Whether as a pupil in pointless, senseless lessons or as a listener of a lecture which cannot be endured. Is one of the famous medications necessary here? 

There is no doubt that an appropriate chemically strong medicine takes us on a leash and can pull us, regardless of whether something comes out in terms of content, but is such a medicine the solution? 

I am not giving the answer here. Everyone has to give it to himself. Only one thing is certain: if I learn to follow the content of the lesson because I have understood something, or if I change my profession or at least the department in my field, then this is what I choose instead of some drug that freezes or imprisons my attention. 

One of my last clients told me at the beginning of our work, "When I don't take the medicine, I feel mentally alive, my thinking is creative, the world is sooo more interesting".

If I have too little or too much energy, then the problem is energetic and not attention. I need to balance my energy.

If I don't master something, then I need knowledge and not concentration training.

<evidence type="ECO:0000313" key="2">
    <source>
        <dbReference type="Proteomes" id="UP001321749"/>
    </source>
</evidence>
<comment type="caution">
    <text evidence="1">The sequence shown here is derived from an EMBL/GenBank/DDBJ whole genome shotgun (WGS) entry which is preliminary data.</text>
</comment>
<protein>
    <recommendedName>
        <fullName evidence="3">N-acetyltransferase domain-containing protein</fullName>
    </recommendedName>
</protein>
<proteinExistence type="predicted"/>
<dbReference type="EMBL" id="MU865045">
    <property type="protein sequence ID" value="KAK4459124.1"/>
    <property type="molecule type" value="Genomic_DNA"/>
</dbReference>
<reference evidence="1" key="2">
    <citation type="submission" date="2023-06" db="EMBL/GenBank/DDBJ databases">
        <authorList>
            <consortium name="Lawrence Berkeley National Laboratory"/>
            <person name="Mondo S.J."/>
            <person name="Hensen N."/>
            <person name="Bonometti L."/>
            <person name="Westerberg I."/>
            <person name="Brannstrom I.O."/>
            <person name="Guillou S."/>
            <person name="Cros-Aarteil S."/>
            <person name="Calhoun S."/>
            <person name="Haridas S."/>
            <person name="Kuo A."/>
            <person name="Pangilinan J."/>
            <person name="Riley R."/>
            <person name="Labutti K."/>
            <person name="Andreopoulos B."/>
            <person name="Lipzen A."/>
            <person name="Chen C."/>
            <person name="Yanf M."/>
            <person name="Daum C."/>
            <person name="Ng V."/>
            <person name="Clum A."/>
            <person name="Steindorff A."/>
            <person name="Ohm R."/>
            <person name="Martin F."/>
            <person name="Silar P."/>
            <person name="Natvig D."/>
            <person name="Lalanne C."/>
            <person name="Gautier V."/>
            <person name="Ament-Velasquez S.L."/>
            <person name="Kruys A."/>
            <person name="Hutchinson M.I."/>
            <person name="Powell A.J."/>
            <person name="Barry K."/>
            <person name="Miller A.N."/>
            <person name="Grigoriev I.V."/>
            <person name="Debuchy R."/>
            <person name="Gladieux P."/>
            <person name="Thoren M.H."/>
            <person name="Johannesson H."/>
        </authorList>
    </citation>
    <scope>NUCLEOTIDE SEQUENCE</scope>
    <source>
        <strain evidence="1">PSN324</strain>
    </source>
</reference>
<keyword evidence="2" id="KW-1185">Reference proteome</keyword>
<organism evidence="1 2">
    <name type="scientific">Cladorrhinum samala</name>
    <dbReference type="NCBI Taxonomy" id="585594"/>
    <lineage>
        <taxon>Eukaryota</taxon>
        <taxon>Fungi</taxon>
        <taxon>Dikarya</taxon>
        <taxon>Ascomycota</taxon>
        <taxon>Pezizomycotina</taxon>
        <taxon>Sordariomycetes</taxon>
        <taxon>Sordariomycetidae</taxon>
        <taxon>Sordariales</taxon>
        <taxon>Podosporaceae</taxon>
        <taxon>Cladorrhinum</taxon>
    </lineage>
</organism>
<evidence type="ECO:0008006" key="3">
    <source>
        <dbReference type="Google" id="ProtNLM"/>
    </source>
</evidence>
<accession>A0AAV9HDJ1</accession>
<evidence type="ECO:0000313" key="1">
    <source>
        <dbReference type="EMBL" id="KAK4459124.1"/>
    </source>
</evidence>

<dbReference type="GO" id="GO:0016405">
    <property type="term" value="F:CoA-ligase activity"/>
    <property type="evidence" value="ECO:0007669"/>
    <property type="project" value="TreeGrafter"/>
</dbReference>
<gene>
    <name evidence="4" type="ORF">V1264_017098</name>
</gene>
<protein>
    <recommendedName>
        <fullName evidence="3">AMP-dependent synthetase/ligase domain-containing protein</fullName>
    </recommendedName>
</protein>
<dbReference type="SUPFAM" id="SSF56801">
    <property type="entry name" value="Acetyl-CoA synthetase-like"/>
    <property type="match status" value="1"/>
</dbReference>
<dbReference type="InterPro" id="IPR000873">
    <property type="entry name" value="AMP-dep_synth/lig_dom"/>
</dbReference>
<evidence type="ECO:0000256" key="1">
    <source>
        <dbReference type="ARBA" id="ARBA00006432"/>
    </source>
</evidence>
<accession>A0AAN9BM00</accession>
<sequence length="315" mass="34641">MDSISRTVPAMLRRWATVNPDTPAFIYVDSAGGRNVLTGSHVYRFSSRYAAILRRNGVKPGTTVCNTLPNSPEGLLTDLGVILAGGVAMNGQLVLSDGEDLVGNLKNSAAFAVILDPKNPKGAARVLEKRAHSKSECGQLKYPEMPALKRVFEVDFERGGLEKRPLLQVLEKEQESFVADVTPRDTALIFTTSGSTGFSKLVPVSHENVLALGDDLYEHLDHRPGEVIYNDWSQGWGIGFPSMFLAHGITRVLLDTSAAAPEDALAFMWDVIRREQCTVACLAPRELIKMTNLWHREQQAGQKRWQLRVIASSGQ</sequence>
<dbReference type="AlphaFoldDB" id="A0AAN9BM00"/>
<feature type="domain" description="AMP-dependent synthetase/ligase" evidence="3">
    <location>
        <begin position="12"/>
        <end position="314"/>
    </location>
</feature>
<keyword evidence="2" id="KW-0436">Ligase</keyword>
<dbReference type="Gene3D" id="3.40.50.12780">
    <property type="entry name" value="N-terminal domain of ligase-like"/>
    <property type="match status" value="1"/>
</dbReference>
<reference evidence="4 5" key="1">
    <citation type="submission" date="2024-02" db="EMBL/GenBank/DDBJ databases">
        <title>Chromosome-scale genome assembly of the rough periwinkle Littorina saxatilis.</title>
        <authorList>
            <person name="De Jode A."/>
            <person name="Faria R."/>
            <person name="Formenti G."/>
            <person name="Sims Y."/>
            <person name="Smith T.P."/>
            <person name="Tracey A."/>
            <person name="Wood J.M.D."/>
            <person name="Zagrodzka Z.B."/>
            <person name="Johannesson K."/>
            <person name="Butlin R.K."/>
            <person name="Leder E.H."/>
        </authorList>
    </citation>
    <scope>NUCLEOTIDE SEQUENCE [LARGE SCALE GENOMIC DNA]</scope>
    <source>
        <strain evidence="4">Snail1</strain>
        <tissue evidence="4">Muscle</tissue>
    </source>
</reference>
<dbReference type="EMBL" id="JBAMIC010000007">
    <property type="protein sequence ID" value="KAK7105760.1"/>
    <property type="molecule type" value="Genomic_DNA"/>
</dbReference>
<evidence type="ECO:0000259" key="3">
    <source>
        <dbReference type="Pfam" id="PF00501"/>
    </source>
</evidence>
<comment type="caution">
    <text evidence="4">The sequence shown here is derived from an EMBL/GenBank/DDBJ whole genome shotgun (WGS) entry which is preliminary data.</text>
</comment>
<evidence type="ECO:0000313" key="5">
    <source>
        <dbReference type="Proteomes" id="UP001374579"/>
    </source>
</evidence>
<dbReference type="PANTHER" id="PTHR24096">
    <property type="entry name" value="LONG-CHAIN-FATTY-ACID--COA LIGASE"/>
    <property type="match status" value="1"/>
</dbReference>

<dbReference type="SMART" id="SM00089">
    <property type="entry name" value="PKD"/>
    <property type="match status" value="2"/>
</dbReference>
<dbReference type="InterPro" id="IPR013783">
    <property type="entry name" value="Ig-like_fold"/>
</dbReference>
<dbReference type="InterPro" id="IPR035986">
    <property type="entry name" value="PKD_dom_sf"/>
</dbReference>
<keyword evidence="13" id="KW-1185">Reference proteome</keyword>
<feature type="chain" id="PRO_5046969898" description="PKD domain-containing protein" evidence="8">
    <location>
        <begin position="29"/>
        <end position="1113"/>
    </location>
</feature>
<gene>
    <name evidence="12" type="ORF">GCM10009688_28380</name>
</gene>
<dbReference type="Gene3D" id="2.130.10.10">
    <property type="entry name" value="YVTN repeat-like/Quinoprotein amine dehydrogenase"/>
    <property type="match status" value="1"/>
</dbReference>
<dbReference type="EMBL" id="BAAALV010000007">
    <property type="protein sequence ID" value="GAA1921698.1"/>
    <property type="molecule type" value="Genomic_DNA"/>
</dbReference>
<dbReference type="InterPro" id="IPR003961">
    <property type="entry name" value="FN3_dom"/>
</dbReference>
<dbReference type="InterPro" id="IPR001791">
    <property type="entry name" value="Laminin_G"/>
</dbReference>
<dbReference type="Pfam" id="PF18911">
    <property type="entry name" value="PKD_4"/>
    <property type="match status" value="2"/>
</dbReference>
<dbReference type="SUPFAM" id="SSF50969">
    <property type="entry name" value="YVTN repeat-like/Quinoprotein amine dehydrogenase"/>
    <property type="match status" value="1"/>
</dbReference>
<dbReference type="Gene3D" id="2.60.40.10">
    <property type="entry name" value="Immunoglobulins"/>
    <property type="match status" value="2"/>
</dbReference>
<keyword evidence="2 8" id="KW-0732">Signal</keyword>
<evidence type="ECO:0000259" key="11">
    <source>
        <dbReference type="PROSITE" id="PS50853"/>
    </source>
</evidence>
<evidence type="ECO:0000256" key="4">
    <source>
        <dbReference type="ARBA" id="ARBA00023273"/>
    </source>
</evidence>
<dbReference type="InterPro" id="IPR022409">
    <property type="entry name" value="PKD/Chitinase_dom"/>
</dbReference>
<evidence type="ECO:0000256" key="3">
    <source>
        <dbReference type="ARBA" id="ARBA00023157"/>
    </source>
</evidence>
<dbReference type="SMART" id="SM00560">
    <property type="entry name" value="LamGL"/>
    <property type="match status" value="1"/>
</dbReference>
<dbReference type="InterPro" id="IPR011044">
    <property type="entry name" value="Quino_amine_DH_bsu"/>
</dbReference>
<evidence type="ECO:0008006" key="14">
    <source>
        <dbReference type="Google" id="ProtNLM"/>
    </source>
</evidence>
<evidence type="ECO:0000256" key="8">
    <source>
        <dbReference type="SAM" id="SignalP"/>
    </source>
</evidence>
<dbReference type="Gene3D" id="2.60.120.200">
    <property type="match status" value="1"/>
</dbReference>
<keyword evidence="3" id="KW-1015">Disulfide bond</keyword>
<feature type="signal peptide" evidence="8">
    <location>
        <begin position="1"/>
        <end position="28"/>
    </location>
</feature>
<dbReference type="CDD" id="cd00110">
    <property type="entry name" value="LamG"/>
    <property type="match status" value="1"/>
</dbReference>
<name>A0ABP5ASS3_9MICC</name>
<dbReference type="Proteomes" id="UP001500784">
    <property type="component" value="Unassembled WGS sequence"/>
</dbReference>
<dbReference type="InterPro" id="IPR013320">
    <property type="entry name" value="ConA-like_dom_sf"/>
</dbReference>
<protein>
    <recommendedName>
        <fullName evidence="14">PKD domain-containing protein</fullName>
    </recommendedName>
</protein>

If I have an emotional problem then I need an emotional solution and not attention training.

If I don't find meaning in something, then I might have to look at that part of the world more deeply or differently or completely rethink it and perceive anew or leave it completely and find a more coherent place in the world.

When I am unorganized, I have not yet tasted the irresistible attractiveness of structure.

To subsume all these possible cases under the label ADHD is simply crude and an unnecessary capitulation.

To perhaps conclude my ever-longer answer, I want to say frankly, that the message for all those who wonder whether ADHD is a disease, is that ADHD is a healthy response to our own self-alienation, which in turn results from a mixture of unnaturalities we suffer. 

Either we are forced to do something that does not suit us, or we are missing something that we urgently need.